Background: At least 115,000 health and care workers (HCWs) are estimated to have lost their lives to COVID-19, according to the the chief of the World Health Organization (WHO). Personal protective equipment (PPE) is the first line of defense for HCWs against infectious diseases. At the height of the pandemic, PPE supplies became scarce, necessitating reuse, which increased the occupational COVID-19 risks to HCWs. Currently, there are few robust studies addressing PPE reuse and practice variability, leaving HCWs vulnerable to accidental contamination and harm.
Objective: The objective of this study was to assess potential HCW contamination during PPE donning, doffing, and reuse.
Methods: The study included 28 active acute care physicians, nurses, and nurse practitioners that evaluated 5 simulated patients with COVID-like symptoms while donning and doffing PPE between each patient encounter. An N95 mask was contaminated with a transparent fluorescent gel applied to the outside of the N95 mask to simulate contamination that might occur during reuse. Participants were evaluated after PPE doffing for each encounter using a black light to assess for face and body contamination.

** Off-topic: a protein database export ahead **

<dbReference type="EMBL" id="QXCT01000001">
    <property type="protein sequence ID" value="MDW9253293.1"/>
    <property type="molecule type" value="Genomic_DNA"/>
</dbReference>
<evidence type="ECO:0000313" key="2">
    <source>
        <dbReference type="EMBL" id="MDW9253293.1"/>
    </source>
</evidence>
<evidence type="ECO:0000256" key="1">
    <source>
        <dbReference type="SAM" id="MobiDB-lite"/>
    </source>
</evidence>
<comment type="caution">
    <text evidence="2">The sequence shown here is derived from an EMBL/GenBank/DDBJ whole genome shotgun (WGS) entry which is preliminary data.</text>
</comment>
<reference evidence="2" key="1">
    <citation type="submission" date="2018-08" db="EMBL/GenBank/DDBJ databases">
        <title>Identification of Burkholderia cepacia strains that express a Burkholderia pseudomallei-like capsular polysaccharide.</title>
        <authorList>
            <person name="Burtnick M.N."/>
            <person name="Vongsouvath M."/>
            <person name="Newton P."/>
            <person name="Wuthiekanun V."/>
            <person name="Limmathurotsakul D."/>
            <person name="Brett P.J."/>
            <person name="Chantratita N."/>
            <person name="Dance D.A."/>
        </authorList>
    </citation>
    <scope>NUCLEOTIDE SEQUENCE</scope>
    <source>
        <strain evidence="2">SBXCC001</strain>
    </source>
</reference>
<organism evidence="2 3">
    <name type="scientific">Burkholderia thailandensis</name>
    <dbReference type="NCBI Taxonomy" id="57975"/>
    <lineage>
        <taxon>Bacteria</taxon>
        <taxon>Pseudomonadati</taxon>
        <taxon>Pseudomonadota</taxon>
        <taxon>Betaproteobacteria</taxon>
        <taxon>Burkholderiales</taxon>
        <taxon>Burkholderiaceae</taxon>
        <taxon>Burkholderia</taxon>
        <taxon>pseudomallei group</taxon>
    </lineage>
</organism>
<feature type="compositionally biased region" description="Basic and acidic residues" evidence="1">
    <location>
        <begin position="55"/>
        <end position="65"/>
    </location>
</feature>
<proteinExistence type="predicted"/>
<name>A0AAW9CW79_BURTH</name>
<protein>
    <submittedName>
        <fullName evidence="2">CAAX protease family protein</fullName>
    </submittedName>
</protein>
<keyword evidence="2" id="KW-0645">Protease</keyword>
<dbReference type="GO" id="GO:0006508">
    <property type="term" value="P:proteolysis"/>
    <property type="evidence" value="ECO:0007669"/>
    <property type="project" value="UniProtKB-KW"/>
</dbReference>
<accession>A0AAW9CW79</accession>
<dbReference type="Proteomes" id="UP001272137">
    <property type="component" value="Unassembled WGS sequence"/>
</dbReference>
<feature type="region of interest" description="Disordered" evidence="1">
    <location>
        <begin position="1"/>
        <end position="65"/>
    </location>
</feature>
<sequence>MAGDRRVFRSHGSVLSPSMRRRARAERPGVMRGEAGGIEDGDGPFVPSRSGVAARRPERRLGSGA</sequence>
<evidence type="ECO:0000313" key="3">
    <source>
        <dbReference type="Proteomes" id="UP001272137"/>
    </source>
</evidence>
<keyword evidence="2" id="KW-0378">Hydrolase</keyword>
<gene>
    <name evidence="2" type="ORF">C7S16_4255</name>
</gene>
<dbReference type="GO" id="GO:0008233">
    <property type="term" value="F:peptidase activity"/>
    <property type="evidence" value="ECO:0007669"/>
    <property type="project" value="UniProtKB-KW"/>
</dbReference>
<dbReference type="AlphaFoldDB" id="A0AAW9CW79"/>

Results: All participants had multiple sites of contamination, predominantly on their head and neck. None of the participants were able to don and doff PPE without contaminating themselves during five consecutive simulation cycles.
Conclusions: The current Centers for Disease Control and Prevention PPE guidelines for donning and doffing fall short in protecting HCWs. They do not adequately protect HCWs from contamination. There is an urgent need for PPE and workflow redesign.
Keywords: PPE; PPE reuse; doffing; donning; occupational risks; personal protective equipment.
Copyright © 2022. Published by Elsevier Inc.